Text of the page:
Generative AI

Consider Academic Integrity with AI

Last updated on April 27, 2023

Prompting/General Use/Practice

Perhaps the greatest concern about large language models in higher education is cheating. It is possible for learners to ask ChatGPT to craft entire essays, discussion posts, and other writing assignments for them. Academic integrity always has been and always will be an issue. The relative ease with which students can cheat today proves to be the most disruptive circumstance in higher education since the computer, the pocket calculator, the slide rule, the slate–you get the picture.

(click below to reveal the example)

Try It Out!

  • Using ChatGPT, post an assessment prompt (as-is) from one of your courses.
    • What is the result? How accurate is it?
  • Next, post the same prompt, adding relevant course materials before your question.
    • How does the response change?
  • Reflect on the accuracy, writing style, and tone of the response.
  • How easy would it be to determine when a student’s response was generated by GPT?

Educators have adapted before, and we must do so now if we want to continue delivering quality instruction and ensuring that this instruction is internalized by learners. It simply is no longer possible to teach using methodologies from 1990 (or 1890) and to expect the same results. How can this be accomplished? Here are a few ideas:

Eliminate Regurgitation

The easiest way to assess learners is to test their recall using fact-based assessments that have not progressed further than the bubble sheet. Learners memorize facts, a low-level skill, and re-present them to us objectively. Avoid this by finding ways for learners to analyze and evaluate information. Not only are these higher-order skills, but responses to prompts given in such ways are more difficult to generate digitally. As a result, your students will become better able to think critically and independently. This is a foundational principle of higher education in general, and part of MSU Denver’s core values.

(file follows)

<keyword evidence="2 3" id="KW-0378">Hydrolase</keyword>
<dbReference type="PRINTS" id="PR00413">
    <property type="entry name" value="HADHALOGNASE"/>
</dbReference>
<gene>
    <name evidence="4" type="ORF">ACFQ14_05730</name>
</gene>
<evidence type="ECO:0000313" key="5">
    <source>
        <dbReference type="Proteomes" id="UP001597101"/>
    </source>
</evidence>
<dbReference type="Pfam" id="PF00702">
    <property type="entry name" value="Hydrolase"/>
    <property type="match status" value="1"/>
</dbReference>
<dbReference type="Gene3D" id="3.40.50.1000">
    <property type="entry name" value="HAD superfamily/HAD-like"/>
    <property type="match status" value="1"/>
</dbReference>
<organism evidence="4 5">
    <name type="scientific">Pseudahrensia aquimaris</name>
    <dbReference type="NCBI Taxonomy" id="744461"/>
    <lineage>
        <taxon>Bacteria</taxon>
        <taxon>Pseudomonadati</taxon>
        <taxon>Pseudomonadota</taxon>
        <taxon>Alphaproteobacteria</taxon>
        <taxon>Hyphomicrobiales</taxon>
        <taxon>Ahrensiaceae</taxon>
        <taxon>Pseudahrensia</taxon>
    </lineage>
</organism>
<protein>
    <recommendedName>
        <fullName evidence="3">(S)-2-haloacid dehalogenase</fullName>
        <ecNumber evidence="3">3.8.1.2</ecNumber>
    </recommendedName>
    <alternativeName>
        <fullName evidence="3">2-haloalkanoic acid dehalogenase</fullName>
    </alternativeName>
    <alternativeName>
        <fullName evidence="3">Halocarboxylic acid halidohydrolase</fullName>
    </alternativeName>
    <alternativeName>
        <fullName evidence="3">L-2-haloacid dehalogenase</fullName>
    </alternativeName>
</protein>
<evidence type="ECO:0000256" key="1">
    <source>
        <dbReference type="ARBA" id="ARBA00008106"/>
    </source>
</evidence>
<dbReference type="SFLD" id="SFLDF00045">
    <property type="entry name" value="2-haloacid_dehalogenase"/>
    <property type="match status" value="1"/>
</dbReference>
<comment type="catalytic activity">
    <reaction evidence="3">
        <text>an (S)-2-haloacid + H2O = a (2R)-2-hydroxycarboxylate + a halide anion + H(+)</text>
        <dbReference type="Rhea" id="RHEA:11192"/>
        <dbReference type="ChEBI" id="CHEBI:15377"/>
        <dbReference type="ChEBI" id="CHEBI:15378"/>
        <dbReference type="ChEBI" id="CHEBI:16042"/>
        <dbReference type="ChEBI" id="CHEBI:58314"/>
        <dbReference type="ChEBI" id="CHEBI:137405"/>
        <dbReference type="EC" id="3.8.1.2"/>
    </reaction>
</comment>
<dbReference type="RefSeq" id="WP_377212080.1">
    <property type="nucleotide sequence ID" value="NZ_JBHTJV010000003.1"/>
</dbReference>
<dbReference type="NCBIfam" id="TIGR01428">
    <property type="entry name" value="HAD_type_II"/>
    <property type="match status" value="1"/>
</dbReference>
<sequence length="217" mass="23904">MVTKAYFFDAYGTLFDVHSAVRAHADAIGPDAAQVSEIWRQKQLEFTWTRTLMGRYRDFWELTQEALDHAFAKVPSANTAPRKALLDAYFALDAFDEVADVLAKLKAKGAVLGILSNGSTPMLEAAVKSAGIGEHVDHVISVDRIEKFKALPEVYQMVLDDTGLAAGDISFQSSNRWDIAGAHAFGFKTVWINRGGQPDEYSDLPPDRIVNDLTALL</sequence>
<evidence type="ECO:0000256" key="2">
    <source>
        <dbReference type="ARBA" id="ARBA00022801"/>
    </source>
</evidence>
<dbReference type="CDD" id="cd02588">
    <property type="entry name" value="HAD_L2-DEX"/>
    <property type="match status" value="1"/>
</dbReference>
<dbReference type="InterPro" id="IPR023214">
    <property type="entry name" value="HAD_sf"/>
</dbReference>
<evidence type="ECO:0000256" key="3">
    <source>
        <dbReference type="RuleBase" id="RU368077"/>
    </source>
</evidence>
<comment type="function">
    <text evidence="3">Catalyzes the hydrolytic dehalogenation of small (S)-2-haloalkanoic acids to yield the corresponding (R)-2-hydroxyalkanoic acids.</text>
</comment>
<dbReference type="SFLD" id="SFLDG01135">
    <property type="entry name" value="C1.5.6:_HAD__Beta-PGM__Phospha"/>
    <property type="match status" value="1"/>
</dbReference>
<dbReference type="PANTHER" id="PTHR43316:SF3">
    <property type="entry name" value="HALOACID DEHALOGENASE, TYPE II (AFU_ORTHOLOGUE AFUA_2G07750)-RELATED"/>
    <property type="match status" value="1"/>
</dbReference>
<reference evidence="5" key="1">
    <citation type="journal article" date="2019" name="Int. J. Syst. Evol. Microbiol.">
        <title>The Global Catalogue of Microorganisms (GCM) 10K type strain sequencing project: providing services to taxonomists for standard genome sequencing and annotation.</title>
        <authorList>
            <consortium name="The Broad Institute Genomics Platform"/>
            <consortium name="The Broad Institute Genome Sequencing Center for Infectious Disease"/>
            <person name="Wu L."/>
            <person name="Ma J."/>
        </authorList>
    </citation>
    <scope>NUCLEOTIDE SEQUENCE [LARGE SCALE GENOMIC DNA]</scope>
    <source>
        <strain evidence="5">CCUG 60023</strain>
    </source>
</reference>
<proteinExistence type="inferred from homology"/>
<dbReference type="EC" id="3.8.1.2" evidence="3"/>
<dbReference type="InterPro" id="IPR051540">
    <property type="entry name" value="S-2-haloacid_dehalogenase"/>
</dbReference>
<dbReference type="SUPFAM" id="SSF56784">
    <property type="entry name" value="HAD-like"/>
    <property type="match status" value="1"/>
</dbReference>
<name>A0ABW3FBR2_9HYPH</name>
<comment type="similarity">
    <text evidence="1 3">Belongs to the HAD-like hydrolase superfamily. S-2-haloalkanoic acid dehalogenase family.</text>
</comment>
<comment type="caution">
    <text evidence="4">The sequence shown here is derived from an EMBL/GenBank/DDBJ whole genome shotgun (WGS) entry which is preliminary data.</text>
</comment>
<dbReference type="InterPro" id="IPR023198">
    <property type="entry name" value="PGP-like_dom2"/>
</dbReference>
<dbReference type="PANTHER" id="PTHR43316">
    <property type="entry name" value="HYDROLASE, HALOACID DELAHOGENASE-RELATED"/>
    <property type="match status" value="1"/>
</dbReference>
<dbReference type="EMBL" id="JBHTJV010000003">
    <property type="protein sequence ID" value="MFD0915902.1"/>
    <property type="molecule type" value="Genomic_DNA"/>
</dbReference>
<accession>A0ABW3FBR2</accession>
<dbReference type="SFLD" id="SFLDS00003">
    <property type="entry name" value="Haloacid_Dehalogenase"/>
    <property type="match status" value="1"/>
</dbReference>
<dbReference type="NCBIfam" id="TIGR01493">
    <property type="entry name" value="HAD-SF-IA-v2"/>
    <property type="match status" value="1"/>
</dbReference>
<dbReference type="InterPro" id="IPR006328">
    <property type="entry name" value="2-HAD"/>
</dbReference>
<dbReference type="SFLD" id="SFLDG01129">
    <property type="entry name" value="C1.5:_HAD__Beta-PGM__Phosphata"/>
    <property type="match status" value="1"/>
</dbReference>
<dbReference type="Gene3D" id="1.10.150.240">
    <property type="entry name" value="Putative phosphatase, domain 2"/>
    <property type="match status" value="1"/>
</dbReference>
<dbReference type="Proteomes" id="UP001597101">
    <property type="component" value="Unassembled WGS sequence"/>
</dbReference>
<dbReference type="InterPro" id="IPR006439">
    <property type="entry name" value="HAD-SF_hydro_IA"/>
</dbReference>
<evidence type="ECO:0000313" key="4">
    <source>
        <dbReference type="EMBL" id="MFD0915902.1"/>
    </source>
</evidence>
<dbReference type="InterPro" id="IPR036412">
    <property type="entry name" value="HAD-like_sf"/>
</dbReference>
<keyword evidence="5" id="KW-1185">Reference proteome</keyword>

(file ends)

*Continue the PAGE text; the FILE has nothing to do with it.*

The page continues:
(click below to reveal the example)

Try It Out!

Before: The process that moves the greatest amount of heat between the tropics and the poles is:

  • a) Hadley cells
  • b) jet stream
  • c) thermohaline circulation
  • d) convection.

Revised: “Climate patterns play a crucial role in redistributing heat across the planet, but which of the following mechanisms is responsible for transferring the most heat energy between the Earth’s tropics and polar regions? Consider the factors that affect these processes, such as ocean currents, atmospheric pressure, and temperature gradients, before selecting your answer from the following options: Hadley cells, jet stream, thermohaline circulation, or convection.”

If your course leans heavily toward objective assessment like quizzes, try this strategy.

Just the Facts?

In many ways, objective assessment prompts can be reduced to binary answers: yes or no, true or false. Instead, always use open-ended questions. This persuades learners to think more deeply about the topic, as well as to develop their own opinions and ideas.

(click below to reveal example)

Try It Out!

Before: After viewing the video of a student being assessed for name writing and letter recognition, the student is most likely in which stage of literacy development?

Revised: After viewing the video of a student being assessed for name writing and letter recognition, how do you feel about giving these types of literacy assessments? How did you score the student on the letter recognition test? Explain how you would have evaluated the student’s writing ability?

If your course leans toward questions designed to extract simple answers from learners, revise your questions in ways that make them think about the situation and reflect on what they have learned.

Keep it Real

Use case studies that are current, real-world examples of your chosen topics. If at all possible, make scenarios relevant to your learners. In addition to promoting critical thinking in learners, this will increase engagement. As a bonus, most large language models in use today are trained on older data. Keeping your examples fresh makes it more difficult to use these models for writing assignments.

(click below to reveal example)

Try It Out!